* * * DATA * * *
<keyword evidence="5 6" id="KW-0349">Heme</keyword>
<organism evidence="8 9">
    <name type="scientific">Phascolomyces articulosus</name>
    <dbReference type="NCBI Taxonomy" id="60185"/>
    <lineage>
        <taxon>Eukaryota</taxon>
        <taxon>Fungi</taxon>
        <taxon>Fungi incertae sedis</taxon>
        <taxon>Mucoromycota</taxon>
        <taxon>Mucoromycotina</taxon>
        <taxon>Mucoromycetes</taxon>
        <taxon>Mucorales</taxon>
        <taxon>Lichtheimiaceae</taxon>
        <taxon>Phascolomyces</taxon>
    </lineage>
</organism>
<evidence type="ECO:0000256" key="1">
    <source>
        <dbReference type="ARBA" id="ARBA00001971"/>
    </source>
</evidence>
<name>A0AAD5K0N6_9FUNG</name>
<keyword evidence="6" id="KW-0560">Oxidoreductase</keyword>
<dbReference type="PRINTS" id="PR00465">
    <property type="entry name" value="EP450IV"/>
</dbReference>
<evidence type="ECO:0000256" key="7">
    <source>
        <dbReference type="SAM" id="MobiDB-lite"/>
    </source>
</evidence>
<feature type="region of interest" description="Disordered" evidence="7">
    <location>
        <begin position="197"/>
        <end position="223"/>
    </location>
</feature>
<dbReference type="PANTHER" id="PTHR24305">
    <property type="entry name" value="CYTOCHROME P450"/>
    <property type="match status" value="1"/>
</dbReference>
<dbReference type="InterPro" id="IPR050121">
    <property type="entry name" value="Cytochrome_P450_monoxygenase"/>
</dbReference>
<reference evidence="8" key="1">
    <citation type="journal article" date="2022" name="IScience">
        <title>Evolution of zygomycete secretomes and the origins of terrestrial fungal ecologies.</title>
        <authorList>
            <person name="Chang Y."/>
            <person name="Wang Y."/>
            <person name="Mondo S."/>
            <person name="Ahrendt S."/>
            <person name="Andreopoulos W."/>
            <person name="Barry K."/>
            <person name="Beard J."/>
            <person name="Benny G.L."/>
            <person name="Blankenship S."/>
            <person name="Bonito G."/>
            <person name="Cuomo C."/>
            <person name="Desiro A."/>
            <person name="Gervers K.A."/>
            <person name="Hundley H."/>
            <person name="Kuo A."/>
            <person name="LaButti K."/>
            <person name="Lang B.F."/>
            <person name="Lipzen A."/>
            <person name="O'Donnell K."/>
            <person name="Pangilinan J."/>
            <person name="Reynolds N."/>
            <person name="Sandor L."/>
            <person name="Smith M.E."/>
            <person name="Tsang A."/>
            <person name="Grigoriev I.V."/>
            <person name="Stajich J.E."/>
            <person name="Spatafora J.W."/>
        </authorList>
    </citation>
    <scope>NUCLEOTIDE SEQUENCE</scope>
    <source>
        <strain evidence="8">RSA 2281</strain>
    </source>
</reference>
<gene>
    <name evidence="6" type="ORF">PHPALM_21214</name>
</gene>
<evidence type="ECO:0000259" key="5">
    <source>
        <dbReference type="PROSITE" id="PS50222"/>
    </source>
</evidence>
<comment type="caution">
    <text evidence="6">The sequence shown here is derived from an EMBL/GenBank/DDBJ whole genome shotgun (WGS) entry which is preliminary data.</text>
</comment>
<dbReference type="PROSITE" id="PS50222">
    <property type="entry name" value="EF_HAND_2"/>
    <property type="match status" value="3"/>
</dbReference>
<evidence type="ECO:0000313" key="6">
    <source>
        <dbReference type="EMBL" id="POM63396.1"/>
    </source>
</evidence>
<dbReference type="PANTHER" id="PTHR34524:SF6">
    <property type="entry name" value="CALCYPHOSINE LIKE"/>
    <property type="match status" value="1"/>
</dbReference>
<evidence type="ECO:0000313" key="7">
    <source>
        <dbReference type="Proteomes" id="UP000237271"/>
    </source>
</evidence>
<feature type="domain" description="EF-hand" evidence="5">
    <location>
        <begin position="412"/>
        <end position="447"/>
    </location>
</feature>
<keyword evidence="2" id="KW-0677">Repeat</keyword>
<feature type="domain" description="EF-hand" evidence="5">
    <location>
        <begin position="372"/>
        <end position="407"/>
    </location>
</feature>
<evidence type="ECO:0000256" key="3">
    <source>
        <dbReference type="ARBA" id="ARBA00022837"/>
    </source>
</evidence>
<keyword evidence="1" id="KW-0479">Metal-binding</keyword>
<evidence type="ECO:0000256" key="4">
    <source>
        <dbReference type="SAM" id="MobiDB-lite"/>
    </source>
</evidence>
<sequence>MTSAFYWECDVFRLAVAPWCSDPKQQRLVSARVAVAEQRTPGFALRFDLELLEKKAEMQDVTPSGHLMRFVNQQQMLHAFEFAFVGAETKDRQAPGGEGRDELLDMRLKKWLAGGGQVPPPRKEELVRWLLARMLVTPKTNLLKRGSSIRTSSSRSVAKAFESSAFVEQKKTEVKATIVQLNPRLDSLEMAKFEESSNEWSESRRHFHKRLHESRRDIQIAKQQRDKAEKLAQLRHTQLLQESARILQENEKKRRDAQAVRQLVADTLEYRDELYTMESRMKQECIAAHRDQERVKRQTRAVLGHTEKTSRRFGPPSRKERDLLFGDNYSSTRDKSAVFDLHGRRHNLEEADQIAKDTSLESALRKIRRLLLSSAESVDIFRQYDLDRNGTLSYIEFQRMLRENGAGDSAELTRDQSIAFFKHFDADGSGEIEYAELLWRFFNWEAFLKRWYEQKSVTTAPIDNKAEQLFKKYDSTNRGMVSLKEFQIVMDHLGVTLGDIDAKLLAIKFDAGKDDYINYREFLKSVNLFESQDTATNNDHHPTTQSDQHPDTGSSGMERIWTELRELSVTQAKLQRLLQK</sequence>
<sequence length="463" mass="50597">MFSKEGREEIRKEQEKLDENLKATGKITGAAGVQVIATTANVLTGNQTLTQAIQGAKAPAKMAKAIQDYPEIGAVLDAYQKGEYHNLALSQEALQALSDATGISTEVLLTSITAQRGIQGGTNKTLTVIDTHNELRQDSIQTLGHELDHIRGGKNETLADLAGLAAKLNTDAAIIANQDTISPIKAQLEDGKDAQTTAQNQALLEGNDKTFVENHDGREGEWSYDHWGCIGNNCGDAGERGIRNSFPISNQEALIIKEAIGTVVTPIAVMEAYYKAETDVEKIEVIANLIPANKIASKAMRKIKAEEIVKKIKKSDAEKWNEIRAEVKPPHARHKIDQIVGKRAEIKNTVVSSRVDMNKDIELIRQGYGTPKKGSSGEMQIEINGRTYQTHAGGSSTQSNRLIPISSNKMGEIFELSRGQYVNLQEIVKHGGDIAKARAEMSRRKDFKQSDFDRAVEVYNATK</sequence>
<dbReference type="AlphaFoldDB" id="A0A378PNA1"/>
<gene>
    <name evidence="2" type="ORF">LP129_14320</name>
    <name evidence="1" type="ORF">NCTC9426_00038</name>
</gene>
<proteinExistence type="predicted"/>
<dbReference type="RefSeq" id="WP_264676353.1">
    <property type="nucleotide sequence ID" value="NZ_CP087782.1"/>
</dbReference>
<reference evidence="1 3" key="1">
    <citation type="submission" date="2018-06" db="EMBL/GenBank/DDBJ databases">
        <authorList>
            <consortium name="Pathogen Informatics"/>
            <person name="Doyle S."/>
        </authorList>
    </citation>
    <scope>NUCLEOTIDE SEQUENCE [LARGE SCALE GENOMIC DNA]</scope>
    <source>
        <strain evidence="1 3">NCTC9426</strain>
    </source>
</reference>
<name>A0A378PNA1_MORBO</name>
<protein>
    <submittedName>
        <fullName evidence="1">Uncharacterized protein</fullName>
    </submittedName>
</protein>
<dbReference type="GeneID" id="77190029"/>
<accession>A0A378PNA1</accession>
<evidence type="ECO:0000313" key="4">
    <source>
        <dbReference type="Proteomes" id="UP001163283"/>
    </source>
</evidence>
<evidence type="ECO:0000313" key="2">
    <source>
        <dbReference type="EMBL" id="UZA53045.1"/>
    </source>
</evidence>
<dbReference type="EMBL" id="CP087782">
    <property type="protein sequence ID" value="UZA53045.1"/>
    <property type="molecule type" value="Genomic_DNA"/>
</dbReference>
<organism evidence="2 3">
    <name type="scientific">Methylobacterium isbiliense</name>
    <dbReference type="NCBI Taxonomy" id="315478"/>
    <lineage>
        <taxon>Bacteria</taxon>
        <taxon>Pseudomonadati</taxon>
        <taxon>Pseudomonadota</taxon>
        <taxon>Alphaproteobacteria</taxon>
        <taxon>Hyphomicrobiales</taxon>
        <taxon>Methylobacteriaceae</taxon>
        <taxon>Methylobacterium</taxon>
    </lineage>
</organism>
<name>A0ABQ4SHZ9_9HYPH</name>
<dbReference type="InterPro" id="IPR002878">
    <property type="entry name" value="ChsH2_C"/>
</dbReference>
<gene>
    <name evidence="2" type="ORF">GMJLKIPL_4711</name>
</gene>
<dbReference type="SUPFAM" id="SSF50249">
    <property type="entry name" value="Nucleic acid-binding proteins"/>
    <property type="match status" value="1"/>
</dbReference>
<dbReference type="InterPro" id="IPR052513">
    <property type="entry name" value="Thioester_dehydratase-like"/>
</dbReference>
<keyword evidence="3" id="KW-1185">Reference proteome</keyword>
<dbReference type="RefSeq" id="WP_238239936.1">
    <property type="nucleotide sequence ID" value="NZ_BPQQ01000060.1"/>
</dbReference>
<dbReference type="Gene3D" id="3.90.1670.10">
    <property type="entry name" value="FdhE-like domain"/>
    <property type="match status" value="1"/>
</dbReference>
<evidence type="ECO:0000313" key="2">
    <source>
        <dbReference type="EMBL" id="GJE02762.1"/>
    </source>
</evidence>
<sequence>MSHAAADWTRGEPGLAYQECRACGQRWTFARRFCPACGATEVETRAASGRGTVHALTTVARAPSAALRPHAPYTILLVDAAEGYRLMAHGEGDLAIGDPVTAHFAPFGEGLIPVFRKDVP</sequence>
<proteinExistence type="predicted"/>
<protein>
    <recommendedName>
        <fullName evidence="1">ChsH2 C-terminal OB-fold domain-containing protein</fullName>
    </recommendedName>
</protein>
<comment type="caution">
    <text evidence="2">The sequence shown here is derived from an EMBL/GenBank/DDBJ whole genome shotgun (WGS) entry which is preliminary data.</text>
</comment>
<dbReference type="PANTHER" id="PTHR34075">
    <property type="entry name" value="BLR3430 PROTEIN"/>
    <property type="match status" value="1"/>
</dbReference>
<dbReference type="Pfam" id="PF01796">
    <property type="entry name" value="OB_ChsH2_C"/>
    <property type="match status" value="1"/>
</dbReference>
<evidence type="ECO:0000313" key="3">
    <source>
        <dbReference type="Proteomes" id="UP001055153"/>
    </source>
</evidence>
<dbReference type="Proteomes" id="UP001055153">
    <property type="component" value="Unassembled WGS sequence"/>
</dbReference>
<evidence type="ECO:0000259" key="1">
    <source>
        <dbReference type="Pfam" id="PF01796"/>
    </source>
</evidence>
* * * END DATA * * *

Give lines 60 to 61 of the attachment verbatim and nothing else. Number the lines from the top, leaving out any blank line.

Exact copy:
            <person name="Desiro A."/>
            <person name="Gervers K.A."/>